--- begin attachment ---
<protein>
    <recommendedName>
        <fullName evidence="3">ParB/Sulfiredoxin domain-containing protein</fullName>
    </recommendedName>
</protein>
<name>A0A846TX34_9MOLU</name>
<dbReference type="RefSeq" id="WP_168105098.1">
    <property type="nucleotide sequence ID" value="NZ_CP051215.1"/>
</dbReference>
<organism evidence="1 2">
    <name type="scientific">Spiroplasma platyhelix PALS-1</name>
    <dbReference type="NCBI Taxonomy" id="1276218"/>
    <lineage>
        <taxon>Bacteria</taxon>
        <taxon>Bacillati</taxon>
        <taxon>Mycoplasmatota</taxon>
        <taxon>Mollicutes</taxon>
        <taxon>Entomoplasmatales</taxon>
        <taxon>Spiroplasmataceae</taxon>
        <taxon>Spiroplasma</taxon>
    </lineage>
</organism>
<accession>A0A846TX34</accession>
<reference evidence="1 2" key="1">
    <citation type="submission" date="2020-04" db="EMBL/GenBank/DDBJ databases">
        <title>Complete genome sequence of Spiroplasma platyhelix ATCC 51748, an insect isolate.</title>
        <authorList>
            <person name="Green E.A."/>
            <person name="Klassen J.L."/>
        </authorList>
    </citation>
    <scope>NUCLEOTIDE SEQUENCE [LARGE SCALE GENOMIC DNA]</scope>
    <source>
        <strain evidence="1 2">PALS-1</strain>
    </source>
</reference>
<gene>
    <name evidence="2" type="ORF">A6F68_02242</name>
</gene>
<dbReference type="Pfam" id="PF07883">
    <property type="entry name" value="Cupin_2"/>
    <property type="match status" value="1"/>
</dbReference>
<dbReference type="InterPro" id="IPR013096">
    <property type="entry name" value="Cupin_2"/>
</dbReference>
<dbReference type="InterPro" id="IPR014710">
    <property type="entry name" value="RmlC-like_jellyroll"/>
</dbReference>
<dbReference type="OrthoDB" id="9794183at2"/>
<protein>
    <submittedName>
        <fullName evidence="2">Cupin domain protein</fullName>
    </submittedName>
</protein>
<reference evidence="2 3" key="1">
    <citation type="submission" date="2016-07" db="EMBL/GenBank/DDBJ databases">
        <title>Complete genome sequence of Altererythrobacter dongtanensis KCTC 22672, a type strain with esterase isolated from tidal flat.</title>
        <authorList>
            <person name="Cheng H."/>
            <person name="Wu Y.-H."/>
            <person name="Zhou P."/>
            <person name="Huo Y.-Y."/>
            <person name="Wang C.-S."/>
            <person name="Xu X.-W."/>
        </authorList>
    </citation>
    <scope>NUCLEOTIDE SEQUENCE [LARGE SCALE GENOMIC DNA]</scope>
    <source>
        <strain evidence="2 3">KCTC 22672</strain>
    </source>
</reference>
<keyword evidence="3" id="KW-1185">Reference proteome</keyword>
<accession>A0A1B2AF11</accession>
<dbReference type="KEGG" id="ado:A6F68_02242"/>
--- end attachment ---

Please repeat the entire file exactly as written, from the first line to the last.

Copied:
<protein>
    <recommendedName>
        <fullName evidence="3">ParB/Sulfiredoxin domain-containing protein</fullName>
    </recommendedName>
</protein>
<name>A0A846TX34_9MOLU</name>
<dbReference type="RefSeq" id="WP_168105098.1">
    <property type="nucleotide sequence ID" value="NZ_CP051215.1"/>
</dbReference>
<organism evidence="1 2">
    <name type="scientific">Spiroplasma platyhelix PALS-1</name>
    <dbReference type="NCBI Taxonomy" id="1276218"/>
    <lineage>
        <taxon>Bacteria</taxon>
        <taxon>Bacillati</taxon>
        <taxon>Mycoplasmatota</taxon>
        <taxon>Mollicutes</taxon>
        <taxon>Entomoplasmatales</taxon>
        <taxon>Spiroplasmataceae</taxon>
        <taxon>Spiroplasma</taxon>
    </lineage>
</organism>
<accession>A0A846TX34</accession>
<reference evidence="1 2" key="1">
    <citation type="submission" date="2020-04" db="EMBL/GenBank/DDBJ databases">
        <title>Complete genome sequence of Spiroplasma platyhelix ATCC 51748, an insect isolate.</title>
        <authorList>
            <person name="Green E.A."/>
            <person name="Klassen J.L."/>
        </authorList>
    </citation>
    <scope>NUCLEOTIDE SEQUENCE [LARGE SCALE GENOMIC DNA]</scope>
    <source>
        <strain evidence="1 2">PALS-1</strain>
    </source>
</reference>
<gene>
    <name evidence="2" type="ORF">A6F68_02242</name>
</gene>
<dbReference type="Pfam" id="PF07883">
    <property type="entry name" value="Cupin_2"/>
    <property type="match status" value="1"/>
</dbReference>
<dbReference type="InterPro" id="IPR013096">
    <property type="entry name" value="Cupin_2"/>
</dbReference>
<dbReference type="InterPro" id="IPR014710">
    <property type="entry name" value="RmlC-like_jellyroll"/>
</dbReference>
<dbReference type="OrthoDB" id="9794183at2"/>
<protein>
    <submittedName>
        <fullName evidence="2">Cupin domain protein</fullName>
    </submittedName>
</protein>
<reference evidence="2 3" key="1">
    <citation type="submission" date="2016-07" db="EMBL/GenBank/DDBJ databases">
        <title>Complete genome sequence of Altererythrobacter dongtanensis KCTC 22672, a type strain with esterase isolated from tidal flat.</title>
        <authorList>
            <person name="Cheng H."/>
            <person name="Wu Y.-H."/>
            <person name="Zhou P."/>
            <person name="Huo Y.-Y."/>
            <person name="Wang C.-S."/>
            <person name="Xu X.-W."/>
        </authorList>
    </citation>
    <scope>NUCLEOTIDE SEQUENCE [LARGE SCALE GENOMIC DNA]</scope>
    <source>
        <strain evidence="2 3">KCTC 22672</strain>
    </source>
</reference>
<keyword evidence="3" id="KW-1185">Reference proteome</keyword>
<accession>A0A1B2AF11</accession>
<dbReference type="KEGG" id="ado:A6F68_02242"/>